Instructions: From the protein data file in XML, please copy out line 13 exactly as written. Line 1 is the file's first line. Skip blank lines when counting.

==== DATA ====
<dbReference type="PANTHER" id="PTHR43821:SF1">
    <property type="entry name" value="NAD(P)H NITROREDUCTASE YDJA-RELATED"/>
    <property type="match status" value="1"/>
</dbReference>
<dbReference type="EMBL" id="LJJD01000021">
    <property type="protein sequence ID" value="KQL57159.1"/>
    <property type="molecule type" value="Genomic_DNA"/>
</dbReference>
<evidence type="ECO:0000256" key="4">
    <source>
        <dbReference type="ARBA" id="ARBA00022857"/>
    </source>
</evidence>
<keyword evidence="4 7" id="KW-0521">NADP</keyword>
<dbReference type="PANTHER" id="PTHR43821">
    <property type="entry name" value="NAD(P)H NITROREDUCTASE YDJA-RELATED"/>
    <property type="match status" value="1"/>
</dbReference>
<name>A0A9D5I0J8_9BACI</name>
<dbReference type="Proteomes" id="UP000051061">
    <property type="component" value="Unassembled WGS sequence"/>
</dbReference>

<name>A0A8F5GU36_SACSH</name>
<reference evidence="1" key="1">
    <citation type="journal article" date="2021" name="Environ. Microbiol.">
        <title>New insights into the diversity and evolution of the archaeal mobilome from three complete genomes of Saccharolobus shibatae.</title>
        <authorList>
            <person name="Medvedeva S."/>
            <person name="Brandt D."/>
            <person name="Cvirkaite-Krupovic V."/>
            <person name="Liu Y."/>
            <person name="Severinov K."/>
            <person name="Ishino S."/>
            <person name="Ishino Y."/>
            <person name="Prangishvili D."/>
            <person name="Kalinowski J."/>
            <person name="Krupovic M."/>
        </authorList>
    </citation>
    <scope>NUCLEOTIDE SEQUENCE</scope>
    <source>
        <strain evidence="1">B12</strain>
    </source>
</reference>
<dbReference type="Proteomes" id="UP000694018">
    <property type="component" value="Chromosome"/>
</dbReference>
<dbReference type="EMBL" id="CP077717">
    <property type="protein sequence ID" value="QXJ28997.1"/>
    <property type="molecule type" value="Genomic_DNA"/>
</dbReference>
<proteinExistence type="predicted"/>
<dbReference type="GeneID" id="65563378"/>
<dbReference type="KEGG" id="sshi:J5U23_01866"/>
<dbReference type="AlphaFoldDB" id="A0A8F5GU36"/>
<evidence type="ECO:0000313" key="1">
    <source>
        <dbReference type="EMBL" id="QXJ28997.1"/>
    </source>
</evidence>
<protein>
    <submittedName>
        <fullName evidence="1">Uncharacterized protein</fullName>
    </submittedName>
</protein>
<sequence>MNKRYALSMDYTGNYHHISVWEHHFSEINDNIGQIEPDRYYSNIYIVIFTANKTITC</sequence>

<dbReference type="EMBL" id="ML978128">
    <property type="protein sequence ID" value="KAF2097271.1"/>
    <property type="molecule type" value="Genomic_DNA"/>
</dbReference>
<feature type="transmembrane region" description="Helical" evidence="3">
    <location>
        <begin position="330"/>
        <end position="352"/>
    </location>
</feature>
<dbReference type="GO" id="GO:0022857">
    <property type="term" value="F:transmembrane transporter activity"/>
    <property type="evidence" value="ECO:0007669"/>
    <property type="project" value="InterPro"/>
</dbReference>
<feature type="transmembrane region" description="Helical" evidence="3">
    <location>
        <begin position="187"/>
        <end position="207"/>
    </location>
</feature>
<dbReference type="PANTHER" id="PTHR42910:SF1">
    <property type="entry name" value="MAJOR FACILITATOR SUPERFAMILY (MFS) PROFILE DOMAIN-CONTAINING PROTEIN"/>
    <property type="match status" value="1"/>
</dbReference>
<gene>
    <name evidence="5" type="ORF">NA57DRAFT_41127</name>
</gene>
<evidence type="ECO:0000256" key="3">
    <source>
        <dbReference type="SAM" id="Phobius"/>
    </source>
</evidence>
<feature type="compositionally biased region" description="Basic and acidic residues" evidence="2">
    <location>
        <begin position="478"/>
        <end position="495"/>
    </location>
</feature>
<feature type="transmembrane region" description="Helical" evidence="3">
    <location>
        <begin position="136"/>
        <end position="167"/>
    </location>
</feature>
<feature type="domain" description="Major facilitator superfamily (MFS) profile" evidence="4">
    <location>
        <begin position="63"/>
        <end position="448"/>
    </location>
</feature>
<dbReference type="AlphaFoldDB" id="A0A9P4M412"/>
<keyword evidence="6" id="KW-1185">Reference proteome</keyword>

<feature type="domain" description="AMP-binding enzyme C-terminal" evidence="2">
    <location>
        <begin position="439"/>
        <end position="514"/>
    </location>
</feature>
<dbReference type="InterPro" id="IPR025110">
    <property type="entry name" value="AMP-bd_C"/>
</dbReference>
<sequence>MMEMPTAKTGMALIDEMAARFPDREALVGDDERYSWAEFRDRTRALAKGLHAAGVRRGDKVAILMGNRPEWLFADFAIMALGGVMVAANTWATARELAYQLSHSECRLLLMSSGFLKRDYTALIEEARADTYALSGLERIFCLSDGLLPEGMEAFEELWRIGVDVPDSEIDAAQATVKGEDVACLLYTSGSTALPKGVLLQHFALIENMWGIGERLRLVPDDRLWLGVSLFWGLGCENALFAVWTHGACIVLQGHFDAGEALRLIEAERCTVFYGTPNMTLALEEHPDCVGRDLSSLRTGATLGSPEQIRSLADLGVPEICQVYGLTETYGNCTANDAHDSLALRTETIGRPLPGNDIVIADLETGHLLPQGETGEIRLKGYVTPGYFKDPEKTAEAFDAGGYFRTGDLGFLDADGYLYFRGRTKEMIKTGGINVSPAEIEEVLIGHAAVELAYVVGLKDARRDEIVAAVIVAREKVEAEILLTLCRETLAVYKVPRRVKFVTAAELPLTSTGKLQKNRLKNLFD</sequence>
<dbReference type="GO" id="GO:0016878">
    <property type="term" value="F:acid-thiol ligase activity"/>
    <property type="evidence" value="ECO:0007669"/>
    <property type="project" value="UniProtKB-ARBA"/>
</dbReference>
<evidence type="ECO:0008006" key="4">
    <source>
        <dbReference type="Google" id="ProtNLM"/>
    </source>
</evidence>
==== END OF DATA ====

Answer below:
</evidence>